The police may threaten this charge if they simply want someone out of the way.
For the Victorian offence of obstruction, which was originally aimed at traffic obstruction, the police will allege that you
“obstruct a footpath or road whether by allowing a vehicle to remain across such footpath or road or by placing good thereon or otherwise” (section 4(e) Summary Offences Act 1966 (Vic)).
For you to be guilty of obstruction, the The party (q.v.) presenting evidence against the person accused of committing a crime. More must prove The standard of proof (q.v.) required in criminal cases. More that:
- you caused an obstruction, either by use of vehicle, goods or your body;
- the obstruction was deliberate; and
- it was on a road or footpath that provides access by the general public.
The maximum penalty is a fine 5 penalty units, but the usual fine is less than the maximum penalty.
However, every case is different and you should seek advice about the likely penalty in your situation.
Under the Sentencing Act 1991 (Vic), the court must take your financial circumstances into account when determining how much to fine you.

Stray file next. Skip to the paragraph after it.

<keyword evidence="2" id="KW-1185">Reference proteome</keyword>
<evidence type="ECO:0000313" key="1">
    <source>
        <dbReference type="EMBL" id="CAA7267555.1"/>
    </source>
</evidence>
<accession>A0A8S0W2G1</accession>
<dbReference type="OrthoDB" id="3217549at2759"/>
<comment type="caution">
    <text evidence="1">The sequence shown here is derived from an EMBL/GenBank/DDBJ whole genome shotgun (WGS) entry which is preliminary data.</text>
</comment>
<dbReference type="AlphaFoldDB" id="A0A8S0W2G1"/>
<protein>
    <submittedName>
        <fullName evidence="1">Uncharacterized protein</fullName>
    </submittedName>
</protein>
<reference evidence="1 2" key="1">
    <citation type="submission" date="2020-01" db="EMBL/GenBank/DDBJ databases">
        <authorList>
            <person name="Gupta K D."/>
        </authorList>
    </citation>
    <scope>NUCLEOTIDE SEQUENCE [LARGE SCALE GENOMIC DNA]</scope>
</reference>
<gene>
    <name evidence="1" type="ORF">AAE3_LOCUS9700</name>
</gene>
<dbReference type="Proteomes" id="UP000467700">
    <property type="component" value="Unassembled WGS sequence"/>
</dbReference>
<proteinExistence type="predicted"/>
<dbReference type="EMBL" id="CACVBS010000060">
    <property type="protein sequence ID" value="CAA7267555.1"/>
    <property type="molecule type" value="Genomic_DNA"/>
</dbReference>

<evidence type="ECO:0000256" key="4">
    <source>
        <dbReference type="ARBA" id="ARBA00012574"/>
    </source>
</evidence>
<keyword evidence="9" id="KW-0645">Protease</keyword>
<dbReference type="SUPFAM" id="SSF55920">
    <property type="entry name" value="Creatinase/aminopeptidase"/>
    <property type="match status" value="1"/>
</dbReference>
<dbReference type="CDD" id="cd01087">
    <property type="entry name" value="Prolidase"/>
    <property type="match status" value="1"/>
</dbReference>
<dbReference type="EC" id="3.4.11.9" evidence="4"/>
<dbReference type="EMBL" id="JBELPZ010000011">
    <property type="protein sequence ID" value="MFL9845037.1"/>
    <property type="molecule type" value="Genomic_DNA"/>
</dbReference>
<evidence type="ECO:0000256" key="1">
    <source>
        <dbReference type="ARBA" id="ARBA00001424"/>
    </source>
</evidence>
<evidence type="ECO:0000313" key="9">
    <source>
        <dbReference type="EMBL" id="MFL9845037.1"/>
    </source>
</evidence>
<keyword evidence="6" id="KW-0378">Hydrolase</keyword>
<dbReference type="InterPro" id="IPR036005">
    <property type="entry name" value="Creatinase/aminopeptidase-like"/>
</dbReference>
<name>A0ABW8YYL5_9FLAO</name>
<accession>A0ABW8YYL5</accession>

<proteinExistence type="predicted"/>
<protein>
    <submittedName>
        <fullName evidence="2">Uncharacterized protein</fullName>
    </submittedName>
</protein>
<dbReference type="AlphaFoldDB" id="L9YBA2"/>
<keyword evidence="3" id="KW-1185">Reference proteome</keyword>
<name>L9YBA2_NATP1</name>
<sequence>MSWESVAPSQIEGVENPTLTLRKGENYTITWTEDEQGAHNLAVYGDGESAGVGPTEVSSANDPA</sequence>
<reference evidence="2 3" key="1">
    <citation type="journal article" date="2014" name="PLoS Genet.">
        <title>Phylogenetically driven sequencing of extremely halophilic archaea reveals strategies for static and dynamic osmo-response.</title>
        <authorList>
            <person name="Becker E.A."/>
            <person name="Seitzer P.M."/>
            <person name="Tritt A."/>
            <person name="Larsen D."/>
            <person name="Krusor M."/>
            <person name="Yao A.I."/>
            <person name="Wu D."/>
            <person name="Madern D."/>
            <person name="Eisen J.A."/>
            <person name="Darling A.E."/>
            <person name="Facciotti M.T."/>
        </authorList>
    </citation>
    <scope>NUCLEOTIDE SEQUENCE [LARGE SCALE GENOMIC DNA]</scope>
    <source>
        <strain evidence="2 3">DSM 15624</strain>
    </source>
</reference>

Commonwealth law has a section more clearly aimed at demonstrations:
a person “taking part in an assembly [who] engages in unreasonable obstruction” commits an offence (section 9 Public Order (Protection of Persons and Property) Act 1971 (Cth)). The penalty is a fine of up to 20 penalty units.
A defence to this charge could be that the obstruction (if it occurred) was “reasonable”.
Obstruction of Road Works
It is an offence under section 225a of the Transport Act 1983 (Vic) to resist, hinder or obstruct any authorised officer in the execution of his or her duty.
The maximum penalty is $2500 or six months’ jail.
Obstruction of Forest Operations
The most common offence for forest activists to be charged with is hindering or obstructing a lawful forest operation under section 95A of the Conservation, Forests and Lands Act 1987 (Vic).
It is an offence under this Act to hinder or obstruct another person in the “lawful” carrying out of forest operations (e.g. logging, clear-felling, road construction, etc.) or the carrying out of forest operations (section 95A).
What constitutes a “lawful” forestry operation can be the subject of legal argument. The maximum penalty is a fine of $2000.